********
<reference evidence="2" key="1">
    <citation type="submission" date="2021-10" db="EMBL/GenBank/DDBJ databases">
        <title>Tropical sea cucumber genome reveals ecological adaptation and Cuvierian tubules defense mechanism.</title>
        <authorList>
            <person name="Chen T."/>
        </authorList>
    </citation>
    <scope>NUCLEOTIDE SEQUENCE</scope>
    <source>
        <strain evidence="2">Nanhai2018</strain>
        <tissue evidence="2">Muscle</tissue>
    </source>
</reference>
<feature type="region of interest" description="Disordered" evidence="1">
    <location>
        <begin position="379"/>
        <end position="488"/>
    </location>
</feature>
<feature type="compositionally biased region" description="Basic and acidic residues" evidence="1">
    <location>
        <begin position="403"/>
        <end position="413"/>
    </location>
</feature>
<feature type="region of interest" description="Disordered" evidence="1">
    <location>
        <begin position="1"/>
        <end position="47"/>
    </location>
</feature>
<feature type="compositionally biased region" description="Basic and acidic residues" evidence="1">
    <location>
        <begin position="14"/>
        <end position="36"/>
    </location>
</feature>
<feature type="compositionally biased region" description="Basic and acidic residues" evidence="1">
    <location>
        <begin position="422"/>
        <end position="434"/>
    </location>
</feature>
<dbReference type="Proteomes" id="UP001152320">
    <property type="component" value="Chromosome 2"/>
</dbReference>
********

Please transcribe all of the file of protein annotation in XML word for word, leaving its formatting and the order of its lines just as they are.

<reference evidence="2" key="1">
    <citation type="submission" date="2021-10" db="EMBL/GenBank/DDBJ databases">
        <title>Tropical sea cucumber genome reveals ecological adaptation and Cuvierian tubules defense mechanism.</title>
        <authorList>
            <person name="Chen T."/>
        </authorList>
    </citation>
    <scope>NUCLEOTIDE SEQUENCE</scope>
    <source>
        <strain evidence="2">Nanhai2018</strain>
        <tissue evidence="2">Muscle</tissue>
    </source>
</reference>
<feature type="region of interest" description="Disordered" evidence="1">
    <location>
        <begin position="379"/>
        <end position="488"/>
    </location>
</feature>
<feature type="compositionally biased region" description="Basic and acidic residues" evidence="1">
    <location>
        <begin position="403"/>
        <end position="413"/>
    </location>
</feature>
<feature type="region of interest" description="Disordered" evidence="1">
    <location>
        <begin position="1"/>
        <end position="47"/>
    </location>
</feature>
<feature type="compositionally biased region" description="Basic and acidic residues" evidence="1">
    <location>
        <begin position="14"/>
        <end position="36"/>
    </location>
</feature>
<feature type="compositionally biased region" description="Basic and acidic residues" evidence="1">
    <location>
        <begin position="422"/>
        <end position="434"/>
    </location>
</feature>
<dbReference type="Proteomes" id="UP001152320">
    <property type="component" value="Chromosome 2"/>
</dbReference>